I tried the online myheritage.com but I do not like that you need pay for Premium features such as

  • connecting two pieces of information about one person made by two people:

Many people can make Heritage trees. So there are duplicates often. There duplicates cannot be merged without paying in myheritage.com which is awful. This is the reason why I do not continue to use the service.

The basic idea of collaborative filling of heritage trees is that people can merge different edits of different people and agree to one as the major one.

So I started to think that there can be an open-source solution for this problem.

Which Open Source & Online tool for managing family trees can meet the requirement of connecting two pieces of information about one person made by two people?

  • Welcome to G&FH.SE! Your question is broad and seems to be asking for recommendations rather than trying to solve a problem. Our FAQ: What types of questions should I avoid asking? says don't ask questions where your answer is provided along with the question, and you expect more answers: “I use ______ for ______, what do you use?” So don't be alarmed if we edit or close your question until you can improve it. Were you using an online tree at MyHeritage, their desktop software FamilyTreeBuilder, or both?
    – Jan Murphy
    Commented Sep 27, 2014 at 16:32
  • Online one. Any basic family trees. Open-source is important. Commented Sep 27, 2014 at 16:51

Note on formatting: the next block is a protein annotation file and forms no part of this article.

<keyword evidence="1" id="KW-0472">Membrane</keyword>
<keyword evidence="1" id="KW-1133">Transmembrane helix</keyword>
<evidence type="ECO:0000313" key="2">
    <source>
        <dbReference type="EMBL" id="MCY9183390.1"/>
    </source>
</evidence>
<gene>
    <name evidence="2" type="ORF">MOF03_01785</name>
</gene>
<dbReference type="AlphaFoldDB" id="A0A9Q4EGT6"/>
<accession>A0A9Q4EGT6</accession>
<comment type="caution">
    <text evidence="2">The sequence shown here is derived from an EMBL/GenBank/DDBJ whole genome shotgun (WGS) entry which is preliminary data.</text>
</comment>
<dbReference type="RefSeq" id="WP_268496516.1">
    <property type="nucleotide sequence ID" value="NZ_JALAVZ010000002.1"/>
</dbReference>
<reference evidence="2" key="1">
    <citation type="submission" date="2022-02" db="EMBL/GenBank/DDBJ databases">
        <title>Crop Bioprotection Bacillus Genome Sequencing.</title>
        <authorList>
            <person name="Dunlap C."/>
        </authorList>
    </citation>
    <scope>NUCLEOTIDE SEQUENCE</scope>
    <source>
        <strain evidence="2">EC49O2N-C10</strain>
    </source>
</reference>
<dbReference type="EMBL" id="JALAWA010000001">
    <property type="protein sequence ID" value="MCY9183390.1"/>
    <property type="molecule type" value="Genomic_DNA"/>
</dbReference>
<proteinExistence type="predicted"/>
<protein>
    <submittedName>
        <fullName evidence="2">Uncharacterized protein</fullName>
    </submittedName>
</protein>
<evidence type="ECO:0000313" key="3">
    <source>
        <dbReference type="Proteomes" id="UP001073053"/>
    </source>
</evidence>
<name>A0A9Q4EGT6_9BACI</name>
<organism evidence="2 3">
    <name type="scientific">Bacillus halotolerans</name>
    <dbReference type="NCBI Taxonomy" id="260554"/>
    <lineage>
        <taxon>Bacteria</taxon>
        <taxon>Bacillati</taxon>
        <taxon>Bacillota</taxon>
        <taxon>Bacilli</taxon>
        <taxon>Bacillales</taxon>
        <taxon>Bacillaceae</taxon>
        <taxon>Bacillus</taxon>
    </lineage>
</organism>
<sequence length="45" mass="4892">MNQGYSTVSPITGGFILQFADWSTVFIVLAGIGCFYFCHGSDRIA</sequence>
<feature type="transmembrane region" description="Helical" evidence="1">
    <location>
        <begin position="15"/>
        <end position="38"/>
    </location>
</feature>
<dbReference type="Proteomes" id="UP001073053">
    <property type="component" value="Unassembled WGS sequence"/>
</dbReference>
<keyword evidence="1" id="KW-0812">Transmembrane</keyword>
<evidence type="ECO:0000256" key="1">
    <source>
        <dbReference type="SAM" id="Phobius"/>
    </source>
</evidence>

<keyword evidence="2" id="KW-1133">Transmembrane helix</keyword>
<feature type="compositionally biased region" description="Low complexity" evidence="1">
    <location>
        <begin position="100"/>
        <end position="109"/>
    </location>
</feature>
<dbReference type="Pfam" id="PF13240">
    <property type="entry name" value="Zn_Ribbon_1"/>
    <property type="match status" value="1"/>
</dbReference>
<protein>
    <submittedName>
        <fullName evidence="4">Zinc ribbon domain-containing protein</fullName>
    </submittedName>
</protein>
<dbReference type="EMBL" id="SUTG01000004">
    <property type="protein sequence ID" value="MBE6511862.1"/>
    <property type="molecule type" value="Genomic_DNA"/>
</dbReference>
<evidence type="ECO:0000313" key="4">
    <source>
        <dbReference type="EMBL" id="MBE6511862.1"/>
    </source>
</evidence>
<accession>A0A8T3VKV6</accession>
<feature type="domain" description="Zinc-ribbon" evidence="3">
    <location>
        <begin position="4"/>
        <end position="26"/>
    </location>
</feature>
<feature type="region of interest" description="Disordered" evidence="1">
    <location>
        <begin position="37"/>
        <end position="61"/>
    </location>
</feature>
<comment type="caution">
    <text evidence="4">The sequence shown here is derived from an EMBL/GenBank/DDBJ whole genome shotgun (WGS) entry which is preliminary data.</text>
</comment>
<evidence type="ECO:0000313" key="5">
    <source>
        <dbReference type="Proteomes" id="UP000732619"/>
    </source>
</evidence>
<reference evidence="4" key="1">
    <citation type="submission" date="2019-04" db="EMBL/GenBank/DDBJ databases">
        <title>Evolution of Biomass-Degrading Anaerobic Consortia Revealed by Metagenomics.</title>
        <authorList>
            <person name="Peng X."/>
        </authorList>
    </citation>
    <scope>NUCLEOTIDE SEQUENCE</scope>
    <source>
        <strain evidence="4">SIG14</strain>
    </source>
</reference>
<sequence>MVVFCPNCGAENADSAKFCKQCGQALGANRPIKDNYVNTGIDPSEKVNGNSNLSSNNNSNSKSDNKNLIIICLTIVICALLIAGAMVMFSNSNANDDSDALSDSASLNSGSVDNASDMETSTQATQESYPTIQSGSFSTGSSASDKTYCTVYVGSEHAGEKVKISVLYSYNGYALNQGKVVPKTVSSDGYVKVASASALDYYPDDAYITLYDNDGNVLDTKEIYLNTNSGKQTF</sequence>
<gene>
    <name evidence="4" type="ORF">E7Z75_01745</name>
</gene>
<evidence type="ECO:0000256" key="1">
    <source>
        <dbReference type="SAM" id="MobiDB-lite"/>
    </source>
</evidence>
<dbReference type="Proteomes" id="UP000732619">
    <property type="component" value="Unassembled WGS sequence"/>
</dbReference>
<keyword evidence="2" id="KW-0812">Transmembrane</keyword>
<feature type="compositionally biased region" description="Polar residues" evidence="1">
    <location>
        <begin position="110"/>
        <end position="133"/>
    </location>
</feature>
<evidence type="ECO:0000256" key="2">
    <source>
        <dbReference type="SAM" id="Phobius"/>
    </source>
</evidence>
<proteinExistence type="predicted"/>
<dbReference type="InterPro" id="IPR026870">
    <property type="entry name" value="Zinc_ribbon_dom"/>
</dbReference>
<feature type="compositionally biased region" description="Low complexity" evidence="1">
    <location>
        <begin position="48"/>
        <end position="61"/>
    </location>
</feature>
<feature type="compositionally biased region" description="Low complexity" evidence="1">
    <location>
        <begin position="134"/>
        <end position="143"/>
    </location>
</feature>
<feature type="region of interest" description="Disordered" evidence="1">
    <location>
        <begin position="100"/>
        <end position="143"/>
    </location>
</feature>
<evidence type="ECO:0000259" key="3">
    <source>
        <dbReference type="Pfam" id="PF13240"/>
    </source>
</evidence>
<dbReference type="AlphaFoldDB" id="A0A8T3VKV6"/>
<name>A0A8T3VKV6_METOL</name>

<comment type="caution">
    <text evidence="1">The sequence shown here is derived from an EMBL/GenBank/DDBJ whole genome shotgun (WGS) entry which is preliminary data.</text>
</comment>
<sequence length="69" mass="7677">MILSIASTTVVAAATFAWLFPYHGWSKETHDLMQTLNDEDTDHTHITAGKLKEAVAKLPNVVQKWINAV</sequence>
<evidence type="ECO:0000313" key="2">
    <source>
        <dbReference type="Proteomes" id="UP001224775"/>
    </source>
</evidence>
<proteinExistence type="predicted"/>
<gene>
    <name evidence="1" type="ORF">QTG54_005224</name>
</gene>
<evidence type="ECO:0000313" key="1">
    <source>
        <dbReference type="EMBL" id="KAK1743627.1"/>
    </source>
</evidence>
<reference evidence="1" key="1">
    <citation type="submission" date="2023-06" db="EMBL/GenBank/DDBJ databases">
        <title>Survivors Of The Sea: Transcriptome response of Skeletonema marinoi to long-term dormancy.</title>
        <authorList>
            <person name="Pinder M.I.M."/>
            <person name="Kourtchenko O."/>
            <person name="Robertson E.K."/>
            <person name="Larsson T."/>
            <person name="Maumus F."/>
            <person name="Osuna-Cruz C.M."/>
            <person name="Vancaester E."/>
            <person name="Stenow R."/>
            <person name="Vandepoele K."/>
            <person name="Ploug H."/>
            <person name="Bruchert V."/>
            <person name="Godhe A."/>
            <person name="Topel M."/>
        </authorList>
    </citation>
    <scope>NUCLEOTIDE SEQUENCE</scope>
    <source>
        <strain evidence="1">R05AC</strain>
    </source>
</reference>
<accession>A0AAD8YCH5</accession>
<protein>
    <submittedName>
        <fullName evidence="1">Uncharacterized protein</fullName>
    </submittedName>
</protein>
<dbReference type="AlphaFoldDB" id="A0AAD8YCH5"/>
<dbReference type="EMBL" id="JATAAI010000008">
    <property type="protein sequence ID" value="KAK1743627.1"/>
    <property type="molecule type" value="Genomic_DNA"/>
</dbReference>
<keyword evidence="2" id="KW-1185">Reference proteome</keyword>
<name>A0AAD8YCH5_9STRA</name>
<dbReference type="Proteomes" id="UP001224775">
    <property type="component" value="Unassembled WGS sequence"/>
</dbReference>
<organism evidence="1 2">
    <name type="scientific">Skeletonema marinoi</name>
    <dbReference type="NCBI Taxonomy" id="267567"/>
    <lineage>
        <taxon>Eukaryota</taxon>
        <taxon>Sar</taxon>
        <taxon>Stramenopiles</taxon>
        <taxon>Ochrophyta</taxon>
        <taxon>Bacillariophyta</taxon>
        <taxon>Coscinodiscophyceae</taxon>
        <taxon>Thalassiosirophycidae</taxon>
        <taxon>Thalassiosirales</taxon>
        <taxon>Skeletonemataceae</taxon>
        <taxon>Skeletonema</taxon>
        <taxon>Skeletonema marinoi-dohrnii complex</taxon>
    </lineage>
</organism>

• 1
    Can you clarify what you mean by "connecting two pieces of information about one person made by two people"? Are you talking about collaboration?
    – Jan Murphy
    Commented Sep 28, 2014 at 0:35
  • 2
    @JanMurphy Explained what the merging two items in the two people's family trees mean. Yes, I am talking about collaboration and filing those trees together online. Commented Sep 28, 2014 at 11:34
  • 1
    If you don't like to pay, a free site and free software should be enough. Why do you ask for open source? What do you really want? Run your own site? Run free software on your PC too? Please explain, because right now, you don't leave much room for a good answer. Commented Oct 1, 2014 at 6:33

7 Answers 7


If it's an open source genealogy program you want, you might consider gramps. See https://gramps-project.org/. It's written in python, has an active community, and has a reasonable set of features. But if it's online collaboration you want, I agree with the werelate.org answer.


webtrees is open source software. If you have your own website, you can add webtrees to it for free, or there are companies that will provide a site for you (at a cost).

It's not like myheritage or ancestry where all users are on the same site; you would have your own family tree website, but all the users of your site can access and contribute to the same tree. It's ideal for an extended family that wants to work together on a single project.


Wikitree http://www.wikitree.com is my suggestion. Its genealogy 2.0. You have support for DNA genealogy. You use sources and include pictures or links to pictures

  1. More people work together on the same tree (there is just one tree ;-)
  2. Right now more than 8 million people documented
  3. Excellent support for DNA research using genealogy
  4. You can upload pictures and include them in the documentation using a simple html like syntax